In the Garden:
Northern & Central Midwest
May, 2012
Regional Report

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This Red Admiral butterfly is enjoying nectar from an ornamental allium.

Beautiful Butterflies

Who doesn't love butterflies in the garden? This seems to be a bumper year for red admirals in my garden, and I'm happy to have them even if their larvae do eat my licorice plants. I heard one Japanese gardener refer to butterflies as flying flowers, which I think is a beautiful description.

New Habitat and Pollination
There are so many reasons to plant a garden to encourage butterflies, only one of which is that many species have dwindling numbers because of the loss of habitat. We can help with that and have not only beauty in the garden, but also some help in pollination of our fruits and vegetables.

Balance in the Garden
In order to encourage butterflies or any creatures to come into our gardens, we must keep the idea of maintaining a balance in mind . The lovely adult butterflies are only one stage of the life cycle. The larvae are also a part of this cycle. If we don't plan for their complete life cycle, the butterflies will not stay.

Share Food with Larvae
The great part about choosing flowers for butterflies is that these same flowers often bring in hummingbirds, bees, and moths. Many of the food plants for the larvae are also food for us. For example, the beautiful black swallowtail's favorite larva food is parsley. When you plant parsley for the kitchen, plant a couple of extra plants for the larvae. I guarantee you will have swallowtail larvae before you know it. They don't eat much, and are quite colorful.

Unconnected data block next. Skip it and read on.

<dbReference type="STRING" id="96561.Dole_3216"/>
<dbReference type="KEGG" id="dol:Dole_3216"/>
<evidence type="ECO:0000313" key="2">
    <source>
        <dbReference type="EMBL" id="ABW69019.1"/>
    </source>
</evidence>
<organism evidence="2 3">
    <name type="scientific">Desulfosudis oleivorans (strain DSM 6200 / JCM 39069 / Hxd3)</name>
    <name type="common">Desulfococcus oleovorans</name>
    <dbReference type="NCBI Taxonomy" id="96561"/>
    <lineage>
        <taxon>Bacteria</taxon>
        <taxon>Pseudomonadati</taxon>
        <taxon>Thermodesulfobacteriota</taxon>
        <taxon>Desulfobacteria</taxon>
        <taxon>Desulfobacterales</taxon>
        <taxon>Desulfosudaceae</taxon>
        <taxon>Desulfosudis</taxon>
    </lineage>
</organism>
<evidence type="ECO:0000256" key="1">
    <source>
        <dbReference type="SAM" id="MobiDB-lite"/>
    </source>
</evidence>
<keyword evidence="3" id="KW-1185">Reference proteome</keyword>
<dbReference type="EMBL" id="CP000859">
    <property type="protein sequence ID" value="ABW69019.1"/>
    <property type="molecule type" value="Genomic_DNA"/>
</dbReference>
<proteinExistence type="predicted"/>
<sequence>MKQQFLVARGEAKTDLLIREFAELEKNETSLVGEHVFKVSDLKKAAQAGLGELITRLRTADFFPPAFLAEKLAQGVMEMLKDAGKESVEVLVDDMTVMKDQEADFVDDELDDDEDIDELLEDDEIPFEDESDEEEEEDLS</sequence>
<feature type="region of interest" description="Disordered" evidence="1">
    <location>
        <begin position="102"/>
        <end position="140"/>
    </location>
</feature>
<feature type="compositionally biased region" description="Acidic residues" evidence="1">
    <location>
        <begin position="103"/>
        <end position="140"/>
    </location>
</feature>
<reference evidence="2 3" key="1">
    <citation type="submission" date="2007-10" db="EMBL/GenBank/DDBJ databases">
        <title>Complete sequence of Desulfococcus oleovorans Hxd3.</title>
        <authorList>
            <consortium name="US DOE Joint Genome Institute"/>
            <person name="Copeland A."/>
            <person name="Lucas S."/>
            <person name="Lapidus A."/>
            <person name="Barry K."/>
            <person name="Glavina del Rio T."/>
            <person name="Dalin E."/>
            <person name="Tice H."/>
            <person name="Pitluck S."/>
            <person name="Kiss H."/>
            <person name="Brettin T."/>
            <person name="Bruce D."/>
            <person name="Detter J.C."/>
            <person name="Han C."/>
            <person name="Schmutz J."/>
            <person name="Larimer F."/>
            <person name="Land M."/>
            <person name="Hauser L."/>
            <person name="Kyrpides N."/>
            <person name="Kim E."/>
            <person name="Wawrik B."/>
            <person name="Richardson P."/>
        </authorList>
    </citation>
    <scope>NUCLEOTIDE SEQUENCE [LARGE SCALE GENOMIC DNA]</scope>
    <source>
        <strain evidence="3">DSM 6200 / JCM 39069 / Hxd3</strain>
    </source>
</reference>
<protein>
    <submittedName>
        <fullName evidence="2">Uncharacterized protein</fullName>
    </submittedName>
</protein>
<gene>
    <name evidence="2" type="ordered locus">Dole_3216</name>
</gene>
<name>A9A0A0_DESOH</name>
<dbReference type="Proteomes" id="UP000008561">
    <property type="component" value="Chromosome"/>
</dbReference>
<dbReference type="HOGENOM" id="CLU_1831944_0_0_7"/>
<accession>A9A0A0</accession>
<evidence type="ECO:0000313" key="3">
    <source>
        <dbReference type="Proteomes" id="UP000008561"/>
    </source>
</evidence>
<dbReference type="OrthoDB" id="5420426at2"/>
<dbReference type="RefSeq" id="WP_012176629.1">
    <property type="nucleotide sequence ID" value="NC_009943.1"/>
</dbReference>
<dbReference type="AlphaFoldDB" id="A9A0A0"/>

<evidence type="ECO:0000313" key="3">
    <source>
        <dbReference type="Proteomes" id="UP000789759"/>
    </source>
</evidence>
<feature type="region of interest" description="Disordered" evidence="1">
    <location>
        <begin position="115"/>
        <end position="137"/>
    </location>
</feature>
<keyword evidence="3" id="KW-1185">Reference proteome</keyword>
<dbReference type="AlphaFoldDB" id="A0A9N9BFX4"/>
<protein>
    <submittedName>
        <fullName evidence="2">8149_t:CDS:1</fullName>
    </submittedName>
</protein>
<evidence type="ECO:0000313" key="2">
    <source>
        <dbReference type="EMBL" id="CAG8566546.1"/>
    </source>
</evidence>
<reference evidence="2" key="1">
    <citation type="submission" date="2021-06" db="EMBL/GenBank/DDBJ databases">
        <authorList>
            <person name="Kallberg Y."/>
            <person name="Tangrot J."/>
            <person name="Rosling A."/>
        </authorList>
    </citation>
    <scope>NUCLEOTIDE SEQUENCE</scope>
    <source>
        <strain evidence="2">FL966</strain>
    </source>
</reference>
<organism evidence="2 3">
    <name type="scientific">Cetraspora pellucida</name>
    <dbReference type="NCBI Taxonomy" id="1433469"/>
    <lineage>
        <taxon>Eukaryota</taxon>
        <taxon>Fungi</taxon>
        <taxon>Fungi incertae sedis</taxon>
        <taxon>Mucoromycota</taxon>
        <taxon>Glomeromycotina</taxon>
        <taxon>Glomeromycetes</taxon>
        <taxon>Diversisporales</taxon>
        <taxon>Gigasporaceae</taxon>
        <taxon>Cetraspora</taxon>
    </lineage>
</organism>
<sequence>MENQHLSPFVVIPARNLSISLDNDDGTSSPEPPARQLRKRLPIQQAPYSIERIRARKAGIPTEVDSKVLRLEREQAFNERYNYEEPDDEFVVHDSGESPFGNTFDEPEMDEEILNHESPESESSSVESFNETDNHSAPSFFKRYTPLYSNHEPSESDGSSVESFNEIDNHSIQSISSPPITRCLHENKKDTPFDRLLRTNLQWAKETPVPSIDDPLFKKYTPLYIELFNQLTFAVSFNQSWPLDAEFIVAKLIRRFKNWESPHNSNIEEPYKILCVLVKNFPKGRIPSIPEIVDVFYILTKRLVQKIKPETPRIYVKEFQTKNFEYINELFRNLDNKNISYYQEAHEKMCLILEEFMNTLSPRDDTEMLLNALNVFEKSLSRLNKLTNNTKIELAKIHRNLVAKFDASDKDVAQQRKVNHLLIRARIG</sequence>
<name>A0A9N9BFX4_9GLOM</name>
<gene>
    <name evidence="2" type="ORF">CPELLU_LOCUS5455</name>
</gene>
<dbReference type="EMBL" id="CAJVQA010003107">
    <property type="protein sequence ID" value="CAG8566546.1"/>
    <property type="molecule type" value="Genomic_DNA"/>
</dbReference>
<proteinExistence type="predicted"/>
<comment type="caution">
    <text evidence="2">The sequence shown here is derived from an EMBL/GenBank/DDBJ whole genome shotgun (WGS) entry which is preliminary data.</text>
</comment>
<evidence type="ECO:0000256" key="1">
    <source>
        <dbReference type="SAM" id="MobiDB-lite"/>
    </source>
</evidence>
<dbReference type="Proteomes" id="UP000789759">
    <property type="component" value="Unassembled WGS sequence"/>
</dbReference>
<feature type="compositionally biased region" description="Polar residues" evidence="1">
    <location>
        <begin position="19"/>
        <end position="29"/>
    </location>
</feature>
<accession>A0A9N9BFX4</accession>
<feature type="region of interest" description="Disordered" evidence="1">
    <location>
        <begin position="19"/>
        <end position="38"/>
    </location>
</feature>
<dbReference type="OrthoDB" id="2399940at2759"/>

We're all familiar with the monarch, and having a stand of sweet-scented milkweed at the edge of the garden will assure that the monarchs hang about the garden until it's time to migrate in the fall. The tiger swallowtail larvae eat aspen leaves, the clouded sulfur eats alfalfa and clover, and the viceroy eats cottonwoods.

Provide for Butterflies' Needs
Butterflies are unable to drink from free water, so the best way to encourage them is to fill a birdbath with sand and keep it moist. They are then able to take up the water with their long proboscises.

Provide an area of full sun since butterflies are cold blooded, some sun-warmed rocks for basking spots, a bit of shade for mid-summer, and some type of wind break so the butterflies will stay around to lay eggs. It helps to mix larvae host plants with the butterfly attractor flowers. You can always add more host plants to the back of the garden where they are not viewed as readily. After all, they will be chewed!

Butterfly Flowers
Most butterflies are attracted to red, orange, yellow and purple flowers, and native species often have more nectar than modern-bred flowers.

Here are some favorite butterfly attractors:
Aster
Butterfly bush
Purple coneflower
Hollyhock
Liatris
Black-eyed Susan
Coreopsis
Butterflyweed
Milkweed
Joe-Pye weed
Heliotrope
Lantana
Petunia
Phlox
Beebalm
Zinnia
Cosmos
Verbena

Here are some favorite larval hosts:
Milkweed
Queen Anne's Lace
Carrot
Parsley
Fennel
Alfalfa
Clover
Hollyhock
Milkweed
Mustard
Cabbage
Broccoli
Sunflower













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